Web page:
Married John

Some articles on john, married, married john:

John Thynne - Marriages and Descendants
... Thynne's nine children with Christian Gresham were John (who married Joan Hayward) Dorothy (who married John Strangeways and was buried 25 September 1592) Anne (who married ... In about 1566, after the death of his first wife, Thynne married secondly Dorothy, a daughter of Sir William Wroughton, of Broad Hinton, and of his wife ... Together they had five sons Egremont (married Barbara Calthorpe) Henry (married Elizabeth Chudleigh) Charles Edward (married Theodosia Manners) and William (married Alice Talbot) ...
Sir Matthew Boynton, 1st Baronet
... He was educated at St John's College, Cambridge before being admitted at Lincoln's Inn ... the parliamentary side and aided in the capture of Sir John Hotham, who was planning to surrender Hull to the King ... Boynton was married twice ...
Thomas West, 8th Baron De La Warr
... was appointed High Sheriff of Surrey and Sussex He married three times and fathered eighteen children, including his heir, Thomas, and Sir Owen West, among whose heirs the Barony of West remains abeyant ... Elizabeth West (1487-1526), married Charles Somerset, 1st Earl of Worcester ... Thomas West, 9th Baron De La Warr and 6th Baron West (1479-1554), married Elizabeth Bonville ...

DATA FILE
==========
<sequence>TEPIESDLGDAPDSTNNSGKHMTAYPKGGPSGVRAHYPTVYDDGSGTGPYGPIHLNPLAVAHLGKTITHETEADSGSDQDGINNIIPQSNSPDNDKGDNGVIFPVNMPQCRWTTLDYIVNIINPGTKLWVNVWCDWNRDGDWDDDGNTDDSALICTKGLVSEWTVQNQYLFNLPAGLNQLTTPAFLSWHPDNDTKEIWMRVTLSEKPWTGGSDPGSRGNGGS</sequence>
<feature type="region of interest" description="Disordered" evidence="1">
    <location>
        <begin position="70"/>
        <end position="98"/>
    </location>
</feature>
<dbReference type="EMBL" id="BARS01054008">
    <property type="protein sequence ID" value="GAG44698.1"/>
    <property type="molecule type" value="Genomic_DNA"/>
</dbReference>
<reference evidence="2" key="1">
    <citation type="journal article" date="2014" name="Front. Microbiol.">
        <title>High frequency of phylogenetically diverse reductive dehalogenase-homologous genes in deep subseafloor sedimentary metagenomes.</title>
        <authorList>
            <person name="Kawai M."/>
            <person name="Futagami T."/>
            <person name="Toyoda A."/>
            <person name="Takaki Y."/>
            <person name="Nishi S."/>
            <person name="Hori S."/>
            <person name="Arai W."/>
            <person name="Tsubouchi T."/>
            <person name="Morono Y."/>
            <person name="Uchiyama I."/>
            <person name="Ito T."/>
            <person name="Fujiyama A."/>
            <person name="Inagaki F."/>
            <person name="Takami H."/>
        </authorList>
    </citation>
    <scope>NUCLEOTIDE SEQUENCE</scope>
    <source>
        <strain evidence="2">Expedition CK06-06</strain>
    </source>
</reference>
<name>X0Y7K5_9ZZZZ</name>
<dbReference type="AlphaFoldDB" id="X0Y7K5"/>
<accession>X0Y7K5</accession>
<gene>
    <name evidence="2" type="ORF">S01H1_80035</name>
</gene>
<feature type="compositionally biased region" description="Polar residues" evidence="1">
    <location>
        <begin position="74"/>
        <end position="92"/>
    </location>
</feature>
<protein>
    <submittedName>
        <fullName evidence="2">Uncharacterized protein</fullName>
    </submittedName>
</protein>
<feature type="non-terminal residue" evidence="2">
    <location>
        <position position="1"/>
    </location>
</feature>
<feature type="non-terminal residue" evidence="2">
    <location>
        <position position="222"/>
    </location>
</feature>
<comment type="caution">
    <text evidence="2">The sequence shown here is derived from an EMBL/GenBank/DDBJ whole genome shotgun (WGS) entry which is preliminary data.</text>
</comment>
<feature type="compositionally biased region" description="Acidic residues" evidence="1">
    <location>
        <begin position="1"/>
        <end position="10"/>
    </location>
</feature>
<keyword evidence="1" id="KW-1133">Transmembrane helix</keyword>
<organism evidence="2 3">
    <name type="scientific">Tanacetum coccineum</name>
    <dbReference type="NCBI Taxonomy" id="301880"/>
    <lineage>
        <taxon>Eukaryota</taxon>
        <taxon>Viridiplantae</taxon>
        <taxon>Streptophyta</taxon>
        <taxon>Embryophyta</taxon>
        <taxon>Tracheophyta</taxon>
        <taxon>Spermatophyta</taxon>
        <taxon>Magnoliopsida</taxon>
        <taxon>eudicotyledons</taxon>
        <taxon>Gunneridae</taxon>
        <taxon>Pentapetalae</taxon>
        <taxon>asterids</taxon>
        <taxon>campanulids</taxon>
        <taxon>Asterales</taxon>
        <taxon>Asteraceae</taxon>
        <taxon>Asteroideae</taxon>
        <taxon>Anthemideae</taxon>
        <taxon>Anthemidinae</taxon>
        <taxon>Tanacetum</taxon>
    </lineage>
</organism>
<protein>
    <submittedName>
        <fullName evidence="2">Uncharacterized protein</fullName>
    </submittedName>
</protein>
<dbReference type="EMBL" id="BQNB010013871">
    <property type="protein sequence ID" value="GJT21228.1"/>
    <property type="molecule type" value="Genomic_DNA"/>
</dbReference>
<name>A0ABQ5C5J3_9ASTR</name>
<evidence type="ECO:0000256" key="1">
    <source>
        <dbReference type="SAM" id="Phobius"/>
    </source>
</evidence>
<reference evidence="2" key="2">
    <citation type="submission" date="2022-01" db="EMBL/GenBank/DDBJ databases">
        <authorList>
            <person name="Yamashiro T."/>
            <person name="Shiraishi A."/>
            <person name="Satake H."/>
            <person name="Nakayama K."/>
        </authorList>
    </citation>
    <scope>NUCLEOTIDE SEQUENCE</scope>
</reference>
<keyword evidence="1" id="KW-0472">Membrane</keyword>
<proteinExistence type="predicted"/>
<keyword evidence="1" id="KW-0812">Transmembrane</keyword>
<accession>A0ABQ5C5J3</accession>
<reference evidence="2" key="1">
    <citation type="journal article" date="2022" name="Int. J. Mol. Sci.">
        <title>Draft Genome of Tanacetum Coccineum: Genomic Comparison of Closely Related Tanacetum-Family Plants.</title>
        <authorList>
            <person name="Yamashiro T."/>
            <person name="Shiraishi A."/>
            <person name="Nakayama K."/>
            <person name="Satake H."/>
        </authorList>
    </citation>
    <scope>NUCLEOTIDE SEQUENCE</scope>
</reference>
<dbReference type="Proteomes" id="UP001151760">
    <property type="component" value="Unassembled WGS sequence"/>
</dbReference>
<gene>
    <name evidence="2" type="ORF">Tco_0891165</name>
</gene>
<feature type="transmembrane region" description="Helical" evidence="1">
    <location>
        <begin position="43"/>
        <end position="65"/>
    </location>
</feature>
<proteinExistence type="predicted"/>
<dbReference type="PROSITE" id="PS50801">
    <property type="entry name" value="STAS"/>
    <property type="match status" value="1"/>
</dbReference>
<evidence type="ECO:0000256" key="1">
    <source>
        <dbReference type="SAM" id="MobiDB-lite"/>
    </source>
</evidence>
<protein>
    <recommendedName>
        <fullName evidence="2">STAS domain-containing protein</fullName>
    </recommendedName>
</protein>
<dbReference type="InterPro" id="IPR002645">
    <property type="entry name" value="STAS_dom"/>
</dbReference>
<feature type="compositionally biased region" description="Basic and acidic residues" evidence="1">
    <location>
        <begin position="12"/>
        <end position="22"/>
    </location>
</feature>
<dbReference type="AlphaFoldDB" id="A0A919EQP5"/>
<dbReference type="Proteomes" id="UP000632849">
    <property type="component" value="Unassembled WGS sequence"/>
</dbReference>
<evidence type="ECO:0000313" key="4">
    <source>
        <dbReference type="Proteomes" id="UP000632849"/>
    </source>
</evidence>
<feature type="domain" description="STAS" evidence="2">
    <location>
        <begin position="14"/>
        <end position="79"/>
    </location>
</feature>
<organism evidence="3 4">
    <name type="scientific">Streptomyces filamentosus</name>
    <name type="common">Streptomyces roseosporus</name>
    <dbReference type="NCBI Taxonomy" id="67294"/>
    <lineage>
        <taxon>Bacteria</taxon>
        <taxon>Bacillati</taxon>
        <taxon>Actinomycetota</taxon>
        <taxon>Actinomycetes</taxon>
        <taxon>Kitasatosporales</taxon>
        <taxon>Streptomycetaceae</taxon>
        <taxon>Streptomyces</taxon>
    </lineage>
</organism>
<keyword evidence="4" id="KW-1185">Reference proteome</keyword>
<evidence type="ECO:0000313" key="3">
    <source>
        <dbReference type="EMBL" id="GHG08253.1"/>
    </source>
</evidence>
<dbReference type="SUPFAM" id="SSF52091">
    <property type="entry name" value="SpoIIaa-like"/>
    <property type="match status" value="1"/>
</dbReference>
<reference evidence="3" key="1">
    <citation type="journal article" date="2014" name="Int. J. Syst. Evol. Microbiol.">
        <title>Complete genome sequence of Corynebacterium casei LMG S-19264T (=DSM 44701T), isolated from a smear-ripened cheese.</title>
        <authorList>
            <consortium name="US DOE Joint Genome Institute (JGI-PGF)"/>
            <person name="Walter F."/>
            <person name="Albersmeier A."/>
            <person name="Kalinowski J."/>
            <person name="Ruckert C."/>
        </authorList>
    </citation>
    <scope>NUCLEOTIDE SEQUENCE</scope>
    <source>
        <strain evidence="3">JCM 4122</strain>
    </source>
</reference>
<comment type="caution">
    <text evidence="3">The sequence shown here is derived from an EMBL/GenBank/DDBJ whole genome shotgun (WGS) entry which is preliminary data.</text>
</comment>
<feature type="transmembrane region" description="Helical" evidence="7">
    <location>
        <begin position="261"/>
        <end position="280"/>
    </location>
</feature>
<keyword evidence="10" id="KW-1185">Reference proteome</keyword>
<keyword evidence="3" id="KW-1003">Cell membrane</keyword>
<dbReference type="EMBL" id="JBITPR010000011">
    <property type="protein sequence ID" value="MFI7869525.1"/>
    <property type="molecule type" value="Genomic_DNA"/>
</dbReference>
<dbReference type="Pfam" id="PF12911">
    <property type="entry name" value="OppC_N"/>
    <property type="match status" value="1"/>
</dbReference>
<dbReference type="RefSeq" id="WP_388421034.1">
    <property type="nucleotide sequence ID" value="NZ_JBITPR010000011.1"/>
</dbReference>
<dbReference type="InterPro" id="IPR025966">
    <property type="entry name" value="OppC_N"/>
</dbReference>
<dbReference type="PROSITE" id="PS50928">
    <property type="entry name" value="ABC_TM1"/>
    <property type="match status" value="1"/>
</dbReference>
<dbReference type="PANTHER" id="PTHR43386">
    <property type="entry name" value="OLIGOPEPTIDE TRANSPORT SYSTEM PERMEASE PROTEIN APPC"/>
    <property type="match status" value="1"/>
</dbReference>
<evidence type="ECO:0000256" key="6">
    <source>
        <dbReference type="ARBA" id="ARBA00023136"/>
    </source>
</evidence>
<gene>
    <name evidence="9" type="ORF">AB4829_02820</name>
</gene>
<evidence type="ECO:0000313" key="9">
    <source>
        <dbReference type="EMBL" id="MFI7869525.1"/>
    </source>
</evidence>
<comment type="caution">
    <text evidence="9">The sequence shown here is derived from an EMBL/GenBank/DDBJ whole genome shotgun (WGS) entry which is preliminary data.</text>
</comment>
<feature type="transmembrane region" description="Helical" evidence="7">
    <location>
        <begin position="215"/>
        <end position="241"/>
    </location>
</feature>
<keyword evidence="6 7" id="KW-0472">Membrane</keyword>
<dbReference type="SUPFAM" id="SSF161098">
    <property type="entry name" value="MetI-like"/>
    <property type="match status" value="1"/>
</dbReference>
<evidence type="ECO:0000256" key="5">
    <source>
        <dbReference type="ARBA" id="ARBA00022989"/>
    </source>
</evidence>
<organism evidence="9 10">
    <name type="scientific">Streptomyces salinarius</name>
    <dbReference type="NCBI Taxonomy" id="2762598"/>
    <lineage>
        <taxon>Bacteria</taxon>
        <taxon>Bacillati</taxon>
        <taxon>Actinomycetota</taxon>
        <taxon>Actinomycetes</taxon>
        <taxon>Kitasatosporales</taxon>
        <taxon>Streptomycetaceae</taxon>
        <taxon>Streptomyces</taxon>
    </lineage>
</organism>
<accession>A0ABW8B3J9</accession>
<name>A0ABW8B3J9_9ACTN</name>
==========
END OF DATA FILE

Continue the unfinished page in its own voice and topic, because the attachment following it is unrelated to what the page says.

Boyd Family - Family Tree
... Turner à Beckett, arrived in Australia in 1850 and was the father of Eliza à Beckett who married Charles Henry Chomley, a novelist and newspaper editor ... John Mills (c1810-1841), a convict and brewer, was transported to Van Diemen's Land in 1827 and married Hannah Hale in 1836 ... William Arthur Callendar à Beckett (1833–1901) married John Mills's daughter Emma Mills (1838–1906) in 1855, and had six children, including Emma Minnie à Beckett (1858–1936) ...

Famous quotes containing the word married:

    Most of us don’t have mothers who blazed a trail for us—at least, not all the way. Coming of age before or during the inception of the women’s movement, whether as working parents or homemakers, whether married or divorced, our mothers faced conundrums—what should they be? how should they act?—that became our uncertainties.
    Anne Roiphe (20th century)